Meet Our Donors
Meet Our Donors
Drs. Serene and Ronald Low
Generosity Heals: A Legacy of Caring for Children
Families with premature babies born at CPMC will soon have access to a new parent mentor program being created by generous estate gifts from two local pediatricians. In addition to benefitting the Newborn Intensive Care Unit (NICU), these separate gifts from Serene Low, M.D., and her brother Ronald Low, M.D., will also help underwrite three CPMC pediatric conferences.
Both of the Lows passed away in 2011 and left no specific plans about how their gifts to CPMC should be used, other than going to pediatrics. So last year, department chair Lorry Frankel, M.D., discussed with family members how the gifts could make the biggest possible impact. Ultimately, they decided upon medical education and support for parents with premature babies.
Dedication to Community
Like their father, Dr. Chin Y. Low, both Serene and Ronald chose medicine as their profession. They joined the CPMC Pediatrics staff in the 1960s and enjoyed long careers in San Francisco that spanned four decades. In addition to their father's guidance, they credited much of their success to their mother Clara's unwavering love and support.
They shared a practice in Chinatown and were known as humble, compassionate practitioners who were always available to their patients. According to their cousin Bob Seto, "Their door was never closed—they were on call 24/7 and often followed up with in-home visits to make sure patients were doing well."
Serene was active in both the San Francisco Medical Society and the California Medical Association. Ronald volunteered with the Chinese Community Health Care Association and sat on the admissions committee of the UC Berkeley Medical School. Serene also volunteered with the Chinatown YWCA and San Francisco Chinese Parents Community Schools, while Ronald devoted much time to Project Head Start and the YMCA. Both volunteered at St. Anthony's Dining Hall.
Helping Children and Pediatricians
The Lows' gifts to the NICU will be used to train mentors, who will help parents of premature babies cope with this immensely stressful time in their lives. "These babies are tiny," says the program's medical director, Terri Slagle, M.D. "Often they weigh less than three pounds and may be dealing with extremely complex and difficult conditions. Having a mentor program staffed by NICU nurses, a psychiatrist—and most importantly, by parents who have had a preemie before and know first-hand what it's like—will be tremendously helpful to the entire family."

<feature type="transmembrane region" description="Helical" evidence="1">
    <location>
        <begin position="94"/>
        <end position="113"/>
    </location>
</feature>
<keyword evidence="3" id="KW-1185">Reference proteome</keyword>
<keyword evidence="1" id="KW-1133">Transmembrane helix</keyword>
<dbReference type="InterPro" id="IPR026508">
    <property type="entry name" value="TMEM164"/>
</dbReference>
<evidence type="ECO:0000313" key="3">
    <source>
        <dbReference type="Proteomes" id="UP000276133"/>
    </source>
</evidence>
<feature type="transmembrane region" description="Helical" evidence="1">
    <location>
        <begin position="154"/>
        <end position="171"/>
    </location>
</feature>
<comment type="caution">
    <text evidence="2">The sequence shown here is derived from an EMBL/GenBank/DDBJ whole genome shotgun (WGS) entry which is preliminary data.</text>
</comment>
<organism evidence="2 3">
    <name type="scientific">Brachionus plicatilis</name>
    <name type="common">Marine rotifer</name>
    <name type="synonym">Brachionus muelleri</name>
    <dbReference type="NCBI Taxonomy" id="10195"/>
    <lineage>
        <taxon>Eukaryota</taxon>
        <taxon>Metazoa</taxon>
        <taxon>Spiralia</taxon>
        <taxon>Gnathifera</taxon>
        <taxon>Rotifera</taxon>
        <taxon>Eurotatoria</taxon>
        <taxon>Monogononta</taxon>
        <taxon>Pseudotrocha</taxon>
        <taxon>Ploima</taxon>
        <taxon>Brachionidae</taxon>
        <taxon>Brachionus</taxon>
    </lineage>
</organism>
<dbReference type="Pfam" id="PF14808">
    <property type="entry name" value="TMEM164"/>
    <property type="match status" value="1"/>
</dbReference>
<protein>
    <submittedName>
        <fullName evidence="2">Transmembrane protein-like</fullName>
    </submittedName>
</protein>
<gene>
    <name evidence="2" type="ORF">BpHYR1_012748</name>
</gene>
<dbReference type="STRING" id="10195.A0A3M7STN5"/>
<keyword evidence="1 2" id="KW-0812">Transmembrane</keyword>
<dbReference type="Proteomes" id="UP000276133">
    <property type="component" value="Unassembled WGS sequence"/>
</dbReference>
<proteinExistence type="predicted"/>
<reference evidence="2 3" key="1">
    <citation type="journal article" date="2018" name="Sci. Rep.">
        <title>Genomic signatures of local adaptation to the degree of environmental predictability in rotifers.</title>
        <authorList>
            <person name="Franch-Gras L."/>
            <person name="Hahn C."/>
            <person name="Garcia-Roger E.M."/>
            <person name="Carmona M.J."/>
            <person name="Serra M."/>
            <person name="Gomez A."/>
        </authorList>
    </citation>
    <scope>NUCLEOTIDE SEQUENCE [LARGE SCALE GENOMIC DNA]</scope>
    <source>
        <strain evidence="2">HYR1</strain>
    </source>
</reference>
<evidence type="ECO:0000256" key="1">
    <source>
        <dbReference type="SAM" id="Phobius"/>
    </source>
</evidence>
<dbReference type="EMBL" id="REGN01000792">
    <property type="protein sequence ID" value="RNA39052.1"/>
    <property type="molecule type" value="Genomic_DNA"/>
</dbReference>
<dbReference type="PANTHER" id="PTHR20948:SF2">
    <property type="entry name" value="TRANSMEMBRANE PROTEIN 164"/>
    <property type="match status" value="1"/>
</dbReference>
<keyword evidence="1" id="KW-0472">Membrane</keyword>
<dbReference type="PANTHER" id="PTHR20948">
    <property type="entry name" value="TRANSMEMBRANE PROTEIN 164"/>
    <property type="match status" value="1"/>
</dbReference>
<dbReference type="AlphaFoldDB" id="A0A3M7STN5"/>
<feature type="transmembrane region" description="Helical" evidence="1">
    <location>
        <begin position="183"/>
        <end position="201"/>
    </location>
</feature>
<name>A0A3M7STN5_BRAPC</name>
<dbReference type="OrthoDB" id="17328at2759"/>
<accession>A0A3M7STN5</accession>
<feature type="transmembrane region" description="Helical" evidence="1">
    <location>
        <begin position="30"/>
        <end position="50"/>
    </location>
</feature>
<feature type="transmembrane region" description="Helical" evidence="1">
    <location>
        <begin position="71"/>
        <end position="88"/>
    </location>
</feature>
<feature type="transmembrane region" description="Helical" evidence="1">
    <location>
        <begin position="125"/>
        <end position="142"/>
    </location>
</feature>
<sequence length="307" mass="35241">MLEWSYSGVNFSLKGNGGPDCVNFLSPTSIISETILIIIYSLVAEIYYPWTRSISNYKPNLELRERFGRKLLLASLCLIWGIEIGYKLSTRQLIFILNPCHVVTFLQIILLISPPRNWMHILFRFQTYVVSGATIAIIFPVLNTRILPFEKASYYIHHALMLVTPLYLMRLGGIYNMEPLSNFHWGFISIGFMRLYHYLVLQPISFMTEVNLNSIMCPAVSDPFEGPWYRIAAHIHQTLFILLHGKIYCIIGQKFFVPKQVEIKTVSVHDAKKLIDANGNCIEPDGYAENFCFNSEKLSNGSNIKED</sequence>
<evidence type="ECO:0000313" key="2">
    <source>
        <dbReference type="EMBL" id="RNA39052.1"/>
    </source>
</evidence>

As for the gift toward medical education Dr. Frankel says, "These funds will be crucial in helping us bring in more highly skilled, nationally recognized speakers." One of the conferences covers general pediatrics, one is for pediatric specialists, and one is for physicians who work full-time in hospital pediatric wards. Altogether, the Lows' gifts will benefit approximately 300 physicians who attend the conferences every year—and by extension, their thousands of pediatric patients.
"Generosity… is Humbling"
The Lows' cousin Bob Seto says the main reason Serene and Ronald made their bequests was to continue having an impact on the community long after they were gone. "They felt very strongly about that," says Bob. "They would be extremely happy to see how their gifts are being used."
"The generosity shown by Serene and Ronald is humbling," says Dr. Frankel. "These are much-needed services, but until now, we didn't have the necessary funding to support them at this level. So we are talking about more than just a gift of money.
"This is a gift of compassion to families with premature babies, and a gift of knowledge to the physicians who care for our children. If you want to help create a healthier community for kids, you can't do much better than that."
First published in the newsletter "Remember CPMC," spring 2014.